Talion is no Dark Knight, though. He doesn’t move as freely with no quick bat grapples out of sticky situations. If anything, his abilities are almost geared to the exact opposite. For example, a teleporting ability he has can replace his ranged attack on command and instantly places you in front of a target, and follows up with some manner of brutality upon it. Special two button maneuvers focus heavily on killing or maiming and less so on crowd control, which is ironic seeing as the crowds of uruks in Shadow can reach numbers higher than the Arkham games could fathom.
In combat especially, you very rarely feel like you aren’t the most powerful person on the screen. Your blue collar uruk only comes in as a minor annoyance, with your chances of dying to anyone in particular being incredibly rare, and usually a matter of you making too many mistakes rather than the enemy being more skilled than you. The uruk captains are another story, entirely. Many of them take on extra traits, beyond just having more hitpoints, that make them better than your average orc.
These traits can include battle-centric strengths and weaknesses like being completely immune to ranged attacks or being susceptible to instant death via stealth kills. They can also go beyond that, creating a collage of personality traits that really make each captain a unique encounter. Rash the Wicked was afraid of fire, so whenever I had the opportunity to prepare for him, I made sure it was somewhere that a blazing inferno could erupt with convenient timing. The next time I found him, he had burlap wrapped around his face, covering the burns I gave him.
But he was never a complete pushover. If fire wasn’t handy, I had to straight up fight him, and he was wildly adept at blocking and avoiding my high damage attacks, and was never too far from other captains (especially after the fire incident). Mixing captains into a melee full of bread and butter uruks changes combat into a markedly different sort of animal. Your head is constantly on a swivel, as the mass of twisted green killers are all fighting for the most glorious prize of all: political power.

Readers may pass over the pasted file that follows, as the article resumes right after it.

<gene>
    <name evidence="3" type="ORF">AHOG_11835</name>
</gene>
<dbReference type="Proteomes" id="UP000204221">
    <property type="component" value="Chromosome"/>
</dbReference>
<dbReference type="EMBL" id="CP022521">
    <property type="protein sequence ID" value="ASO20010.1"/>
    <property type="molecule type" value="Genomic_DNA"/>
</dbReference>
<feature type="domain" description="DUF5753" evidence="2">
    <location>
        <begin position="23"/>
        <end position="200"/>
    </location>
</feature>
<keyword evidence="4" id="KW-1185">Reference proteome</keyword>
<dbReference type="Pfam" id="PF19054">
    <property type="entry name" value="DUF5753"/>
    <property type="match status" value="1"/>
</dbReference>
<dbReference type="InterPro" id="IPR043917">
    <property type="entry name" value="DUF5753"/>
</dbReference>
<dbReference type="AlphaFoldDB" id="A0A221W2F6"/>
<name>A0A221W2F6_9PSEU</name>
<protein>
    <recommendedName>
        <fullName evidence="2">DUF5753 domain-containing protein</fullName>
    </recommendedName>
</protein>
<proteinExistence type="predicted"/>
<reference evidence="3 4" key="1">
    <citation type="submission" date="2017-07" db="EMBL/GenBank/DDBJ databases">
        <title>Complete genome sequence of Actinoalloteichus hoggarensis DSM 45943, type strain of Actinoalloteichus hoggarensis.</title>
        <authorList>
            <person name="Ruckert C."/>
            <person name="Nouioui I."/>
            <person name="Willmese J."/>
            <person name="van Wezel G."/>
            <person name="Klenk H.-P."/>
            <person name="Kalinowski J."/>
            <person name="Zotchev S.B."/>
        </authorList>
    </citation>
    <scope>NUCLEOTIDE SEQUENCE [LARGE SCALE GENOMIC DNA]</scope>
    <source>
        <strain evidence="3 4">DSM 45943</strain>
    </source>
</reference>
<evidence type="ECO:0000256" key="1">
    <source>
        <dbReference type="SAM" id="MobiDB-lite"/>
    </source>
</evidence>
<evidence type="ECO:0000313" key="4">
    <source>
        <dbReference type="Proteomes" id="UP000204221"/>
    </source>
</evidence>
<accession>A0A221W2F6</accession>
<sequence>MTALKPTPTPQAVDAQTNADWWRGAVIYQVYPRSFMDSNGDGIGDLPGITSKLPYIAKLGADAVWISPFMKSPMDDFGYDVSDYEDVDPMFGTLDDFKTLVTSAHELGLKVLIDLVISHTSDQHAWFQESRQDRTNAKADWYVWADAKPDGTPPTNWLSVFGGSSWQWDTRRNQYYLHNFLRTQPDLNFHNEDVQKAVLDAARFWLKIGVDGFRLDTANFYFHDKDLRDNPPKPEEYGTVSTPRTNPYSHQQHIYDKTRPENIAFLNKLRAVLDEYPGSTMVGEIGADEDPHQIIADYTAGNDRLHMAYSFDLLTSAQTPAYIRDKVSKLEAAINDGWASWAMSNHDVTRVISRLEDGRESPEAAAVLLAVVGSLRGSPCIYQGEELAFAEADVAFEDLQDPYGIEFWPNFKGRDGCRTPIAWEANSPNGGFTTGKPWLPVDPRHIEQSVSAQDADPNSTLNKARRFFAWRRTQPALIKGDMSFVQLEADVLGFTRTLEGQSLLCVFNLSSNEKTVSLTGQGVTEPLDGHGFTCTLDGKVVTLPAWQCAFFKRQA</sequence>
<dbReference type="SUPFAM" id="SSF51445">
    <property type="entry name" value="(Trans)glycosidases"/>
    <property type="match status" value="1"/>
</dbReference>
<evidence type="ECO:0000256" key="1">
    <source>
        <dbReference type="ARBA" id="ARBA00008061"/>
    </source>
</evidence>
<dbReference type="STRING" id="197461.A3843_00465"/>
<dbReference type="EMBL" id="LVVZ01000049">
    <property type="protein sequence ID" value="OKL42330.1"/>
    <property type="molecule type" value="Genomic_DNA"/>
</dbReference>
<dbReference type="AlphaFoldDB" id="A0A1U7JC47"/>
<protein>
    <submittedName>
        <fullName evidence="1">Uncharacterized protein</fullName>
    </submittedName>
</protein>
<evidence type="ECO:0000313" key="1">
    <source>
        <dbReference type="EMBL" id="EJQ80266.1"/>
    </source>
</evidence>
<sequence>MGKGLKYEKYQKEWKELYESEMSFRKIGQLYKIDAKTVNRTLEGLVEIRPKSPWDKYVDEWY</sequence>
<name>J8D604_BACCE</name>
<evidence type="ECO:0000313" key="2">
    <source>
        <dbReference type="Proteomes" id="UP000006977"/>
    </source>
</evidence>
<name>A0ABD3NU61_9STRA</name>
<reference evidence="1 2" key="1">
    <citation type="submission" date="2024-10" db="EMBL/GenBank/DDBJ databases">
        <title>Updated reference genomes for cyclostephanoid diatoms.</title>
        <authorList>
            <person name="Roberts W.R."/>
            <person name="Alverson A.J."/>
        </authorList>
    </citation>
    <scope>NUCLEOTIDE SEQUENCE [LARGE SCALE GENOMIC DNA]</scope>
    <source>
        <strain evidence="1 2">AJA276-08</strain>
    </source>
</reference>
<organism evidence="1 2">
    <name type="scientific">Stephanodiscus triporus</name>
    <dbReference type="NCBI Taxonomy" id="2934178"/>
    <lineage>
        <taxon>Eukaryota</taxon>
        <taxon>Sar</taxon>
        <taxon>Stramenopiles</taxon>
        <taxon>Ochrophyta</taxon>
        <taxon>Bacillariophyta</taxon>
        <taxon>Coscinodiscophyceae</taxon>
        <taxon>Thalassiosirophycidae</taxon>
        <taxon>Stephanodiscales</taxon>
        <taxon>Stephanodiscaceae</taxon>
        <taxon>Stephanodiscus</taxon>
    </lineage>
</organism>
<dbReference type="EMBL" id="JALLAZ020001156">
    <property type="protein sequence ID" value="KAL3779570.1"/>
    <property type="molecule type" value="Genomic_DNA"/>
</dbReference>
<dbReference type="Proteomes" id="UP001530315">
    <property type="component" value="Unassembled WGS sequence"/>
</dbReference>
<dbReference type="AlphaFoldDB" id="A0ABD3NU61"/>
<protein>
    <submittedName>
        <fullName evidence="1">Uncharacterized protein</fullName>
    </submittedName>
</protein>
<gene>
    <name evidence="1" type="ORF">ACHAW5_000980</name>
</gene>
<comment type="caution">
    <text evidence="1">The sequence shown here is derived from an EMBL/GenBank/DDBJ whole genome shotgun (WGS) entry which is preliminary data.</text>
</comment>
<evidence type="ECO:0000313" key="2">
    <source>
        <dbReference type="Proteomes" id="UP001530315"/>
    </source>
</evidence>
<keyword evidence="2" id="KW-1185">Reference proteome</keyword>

Should any uruk bring you down in combat, that individual usually earns a promotion. Uruks, being a feudal and confrontational bunch, are always fighting amongst themselves for status, territory, and power within the ranks or Sauron’s legion. Being the one to stop you in your undead tracks really makes a resounding impression over an uruk’s rivals. As detailed in a grid layout via the Nemesis System where captains sit in spaces like board game pieces, the higher you are on the board, the more powerful. Should a no name uruk slay you, he will be promoted into a captain, gaining a spot on the board, as well as a name and a set of the aforementioned traits.
The Nemesis System creates a more compelling narrative than anything written in the script of Shadow of Mordor, which is somewhat ironic considering its just a cleverly smoke and mirrored system of procedural generation. Watching a scrub orc who got lucky and killed you rise through the rank while avoiding your advances becomes an absorbing game of cat and mouse. It provides a truly organic relationship between me and the villains, and is one of most unique and interesting things a video game has done in years.
Unfortunately, the campaign is sparse, and towards the end of the story, you become such an over-powered monster that the delicate balance between Talion and Sauron’s legion becomes almost non-existent. Some of your late game abilities really break the sense of challenge and strategy in the game. See one of the many “full Nemesis Board branding” YouTube videos as proof.
If you are not a die hard Lord of the Rings fan, I urge you to sit down and give Shadow of Mordor the opportunity to surprise you. It takes cues from some of the most popular and well designed games in the last five years, and wraps them around the groundbreaking Nemesis system, breathing new life in the tried and true revenge story. The story isn’t special in any capacity, but it’s well acted and engaging, thanks in part to the shift away from much of high fantasy’s pomp and circumstance. Monolith proved that even a 70-year-old franchise can still do the unexpected.